Posts Tagged ‘tool’

Dark and Moody Bedroom Accent Wall

August 4, 2022
The wall has been skim-floated and sanded smooth , primed , and is ready for wallpaper .
The homeowner did a great job coordinating the wall and ceiling paint with the colors in the wallpaper.
This is a room that’s made for sleeping!

At first I thought the pattern scale was too small for the large wall. But once I saw it on the wall, I really like the way it fills the space.
To me, this pattern has a sort of calico look.
Close-up shows the light texture on the paper.
This is a non-woven material, so I’m installing via the paste the wall method . Here I’ve cut and arranged all my strips in the order in which they will be hung . This is a drop match pattern , which some folks think of as A and B strips. Meaning, for instance, an orange flower appears at the top of the wall on Strip A . But the next strip, Strip B, has a yellow flower at the top. When you get to the third strip, we are back to an A and an orange flower. Next comes another B strip – and so on.
I’ve rolled the strips backward , with the top of the strip coming off first. This will prevent the printed face of the wallpaper from bumping into the pasted wall during installation .
Wallpaper often shrinks a tad when the paste dries , and this can result in very minute gaps at the seams . With dark wallpapers , it’s pretty important to take steps to prevent white from showing at these gaps. Here I’ve measured out where each seam will fall, and taken diluted black paint to make a dark stripe under each seam . I don’t make the paint full-strength, because wallpaper paste isn’t formulated to adhere to paint. I want the wallpaper adhering to the primer I’ve applied. That’s also the reason why you don’t want to roll paint over the whole wall.
Also, I have only striped some of the seam areas, and will wait until some strips are up on the wall before striping more lines. This is because wallpaper expands when it gets wet with paste, which can make it difficult to plot the exact width of each strip as you move across the wall.

I use acrylic craft paint from the hobby store, applied with a bit of sponge. I keep a small dish of water to dip the sponge into, which dilutes the paint a bit.
You also see a stick of chalk pastel . See next photo.
Besides the wall peeking out from behind the wallpaper seams , it’s also possible / probable that the white edges of the wallpaper backing / substrate will show at the seams. I take a stick of chalk and run it along the edges, making sure to apply from the backside, to avoid getting chalk onto the surface of the wallpaper.
Be sure to use chalk pastels and not oil pastels – oil will bleed and stain wallpaper. Some installers use liquid paint or markers – again, be sure to use water-based or acrylic , and never oil based or permanent markers .
BN Walls is the brand. Altogether, this was a pretty nice product to work with. It was thin and very soft and flexible (many non-wovens are not).
I wasn’t happy with all the seams, though. I believe the paper was cut with dull or wobbly wheels at the factory, because the edges seemed to not be perfectly straight . So I ended up with gaps and overlaps in some areas. Here you can see the wallpaper edges pouching up a bit due to excess paper.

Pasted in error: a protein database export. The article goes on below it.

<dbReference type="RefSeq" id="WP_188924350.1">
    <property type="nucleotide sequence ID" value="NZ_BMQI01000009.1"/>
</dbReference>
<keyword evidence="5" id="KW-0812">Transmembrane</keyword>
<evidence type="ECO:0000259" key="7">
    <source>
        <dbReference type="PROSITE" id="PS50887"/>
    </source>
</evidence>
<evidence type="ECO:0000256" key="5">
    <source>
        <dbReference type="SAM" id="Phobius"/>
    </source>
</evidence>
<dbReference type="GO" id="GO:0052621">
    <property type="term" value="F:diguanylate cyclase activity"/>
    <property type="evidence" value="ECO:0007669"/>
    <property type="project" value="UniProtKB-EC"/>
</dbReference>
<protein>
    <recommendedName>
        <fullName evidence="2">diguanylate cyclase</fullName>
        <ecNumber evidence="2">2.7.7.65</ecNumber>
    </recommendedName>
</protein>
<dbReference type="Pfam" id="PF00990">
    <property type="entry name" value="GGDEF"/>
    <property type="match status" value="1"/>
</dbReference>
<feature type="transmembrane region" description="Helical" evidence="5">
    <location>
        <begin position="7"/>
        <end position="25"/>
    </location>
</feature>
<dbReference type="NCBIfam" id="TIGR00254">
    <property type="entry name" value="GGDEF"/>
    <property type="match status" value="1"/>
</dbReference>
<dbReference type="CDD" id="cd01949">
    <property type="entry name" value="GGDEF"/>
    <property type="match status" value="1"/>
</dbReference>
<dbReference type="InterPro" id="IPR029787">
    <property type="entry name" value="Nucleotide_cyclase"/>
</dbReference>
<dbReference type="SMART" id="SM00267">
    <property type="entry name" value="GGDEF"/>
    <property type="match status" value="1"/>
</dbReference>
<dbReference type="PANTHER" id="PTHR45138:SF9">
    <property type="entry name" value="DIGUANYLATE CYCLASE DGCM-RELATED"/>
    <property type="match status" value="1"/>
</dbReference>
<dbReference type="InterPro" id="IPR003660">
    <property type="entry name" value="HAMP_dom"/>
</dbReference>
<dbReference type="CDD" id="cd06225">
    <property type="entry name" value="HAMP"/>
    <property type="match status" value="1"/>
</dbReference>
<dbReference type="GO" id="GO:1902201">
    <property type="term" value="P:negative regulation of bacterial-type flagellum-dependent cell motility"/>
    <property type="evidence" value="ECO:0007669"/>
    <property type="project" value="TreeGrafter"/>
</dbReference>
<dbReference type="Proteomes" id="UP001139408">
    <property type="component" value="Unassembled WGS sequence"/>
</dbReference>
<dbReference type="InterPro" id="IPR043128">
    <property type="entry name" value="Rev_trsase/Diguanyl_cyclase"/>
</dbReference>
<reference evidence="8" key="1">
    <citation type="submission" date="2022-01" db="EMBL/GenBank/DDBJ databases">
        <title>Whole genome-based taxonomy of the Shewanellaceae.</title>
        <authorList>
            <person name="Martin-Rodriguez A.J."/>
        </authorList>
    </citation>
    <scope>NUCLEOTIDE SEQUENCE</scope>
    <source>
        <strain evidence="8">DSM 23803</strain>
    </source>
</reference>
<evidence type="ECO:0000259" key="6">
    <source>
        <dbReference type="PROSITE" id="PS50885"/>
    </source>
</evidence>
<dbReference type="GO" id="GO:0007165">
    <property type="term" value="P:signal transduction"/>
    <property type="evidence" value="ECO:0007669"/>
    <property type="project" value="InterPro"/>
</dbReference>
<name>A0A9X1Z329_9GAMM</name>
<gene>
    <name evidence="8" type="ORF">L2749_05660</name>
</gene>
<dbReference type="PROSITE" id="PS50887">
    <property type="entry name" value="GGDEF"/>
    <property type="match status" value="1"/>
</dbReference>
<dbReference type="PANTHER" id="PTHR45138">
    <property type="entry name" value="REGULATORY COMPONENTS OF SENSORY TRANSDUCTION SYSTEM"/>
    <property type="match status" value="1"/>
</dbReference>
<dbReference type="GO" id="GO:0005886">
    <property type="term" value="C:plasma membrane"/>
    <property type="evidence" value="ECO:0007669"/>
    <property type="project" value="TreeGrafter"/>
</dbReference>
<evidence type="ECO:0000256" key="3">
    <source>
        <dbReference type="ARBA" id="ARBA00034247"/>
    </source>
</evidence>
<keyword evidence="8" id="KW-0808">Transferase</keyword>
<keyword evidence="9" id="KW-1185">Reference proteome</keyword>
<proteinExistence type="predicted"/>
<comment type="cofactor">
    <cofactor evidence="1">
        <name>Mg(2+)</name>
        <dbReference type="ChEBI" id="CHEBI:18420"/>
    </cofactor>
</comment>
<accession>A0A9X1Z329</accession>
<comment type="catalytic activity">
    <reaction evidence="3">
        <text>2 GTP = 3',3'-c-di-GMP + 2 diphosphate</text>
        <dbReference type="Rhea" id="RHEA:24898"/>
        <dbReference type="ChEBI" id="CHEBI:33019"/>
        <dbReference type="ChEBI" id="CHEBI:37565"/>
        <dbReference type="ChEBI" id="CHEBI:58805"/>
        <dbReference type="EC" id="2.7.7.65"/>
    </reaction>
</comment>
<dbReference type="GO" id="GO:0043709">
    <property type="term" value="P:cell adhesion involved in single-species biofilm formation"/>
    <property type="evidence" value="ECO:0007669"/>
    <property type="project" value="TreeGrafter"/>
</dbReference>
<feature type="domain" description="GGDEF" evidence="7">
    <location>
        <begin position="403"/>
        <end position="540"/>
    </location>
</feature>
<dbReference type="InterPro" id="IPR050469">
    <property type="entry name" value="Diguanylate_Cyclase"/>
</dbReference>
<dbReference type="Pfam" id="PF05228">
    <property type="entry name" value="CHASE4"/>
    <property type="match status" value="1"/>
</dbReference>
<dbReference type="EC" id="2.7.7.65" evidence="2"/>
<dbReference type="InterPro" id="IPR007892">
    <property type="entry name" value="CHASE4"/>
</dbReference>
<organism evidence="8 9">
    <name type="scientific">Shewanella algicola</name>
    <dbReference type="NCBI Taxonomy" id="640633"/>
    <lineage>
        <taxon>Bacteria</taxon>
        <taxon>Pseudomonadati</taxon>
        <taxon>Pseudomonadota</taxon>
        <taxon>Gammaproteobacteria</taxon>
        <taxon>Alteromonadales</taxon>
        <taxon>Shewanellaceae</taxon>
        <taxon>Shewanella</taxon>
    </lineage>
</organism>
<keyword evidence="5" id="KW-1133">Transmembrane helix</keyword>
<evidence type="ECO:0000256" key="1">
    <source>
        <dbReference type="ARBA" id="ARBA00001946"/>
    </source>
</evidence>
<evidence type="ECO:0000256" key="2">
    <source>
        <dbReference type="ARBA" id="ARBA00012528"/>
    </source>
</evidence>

But, as I mentioned, this material was quite flexible, so it was pretty easy to spread these edges apart an use a tool to push them apart and then down to prevent them from pouching up again. Once the paste started to dry, these areas held nice and tight and flat.
This is a townhome in the Rice Military neighborhood of central Houston .

Cute Toilet Protector

July 31, 2022
To protect the toilet from primer splatters, and the occasional tool that gets set on it.
I tried the fuzzy covers they make for your grandmother’s toilet lids, but they were too bulky and didn’t fit right.
Enter little kids’ T-shirts! They fit perfectly, are easy to transport with my dropcloths, come in cute colors and slogans, and, at 50c or so from Value Village (my favorite thrift shop in Houston), they can be replaced when they get too soiled.

Trimming on Rounded Corners and Bull Nose Arches

April 15, 2020

Bull-Nose Arch, Brassfield I

Bull-Nose Arch, Brassfield II

Bull-Nose Arch, Brassfield III

Bull-Nose End in Window Return

So many of the new homes have these rounded corners and bull-nosed arches. It is tricky to get a neat, even trim along those edges.

I have a special tool that helps me get a straight trim line (do a Search here to see previous posts). But still, it’s not perfect.

In the last photo, the homeowners had the builder install wooden molding inside the window return, which is a much neater way to finish the window, IMO.

Fuzzy Stuff vs. Toothbrush

September 23, 2017

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See the fuzzy stuff on the edge of this paper?  This roll by Designer Wallpapers has shards of paper left by the factory’s trimming process.  If left in place, they could cause gaps or rough looking seams.

A toothbrush has turned out to be a handy tool for scrubbing off these minute particles of paper.

A Tight Squeeze

June 15, 2016

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Look at how close this pedestal sink is to the wall on the right. There is literally only about 1/2″ of space – and I need to get wallpaper on that wall, as well as down that little narrow gap on the sink wall!

As I like to say, “If you can’t get your hand in there, then find a tool that will do the job for you.” Bottom line, I did get the two spaces covered with wallpaper.

But … next time, I just might have the homeowners remove the sink. This would make the whole job easier and faster, and it would result in a neater look. And a lot less cussing. 🙂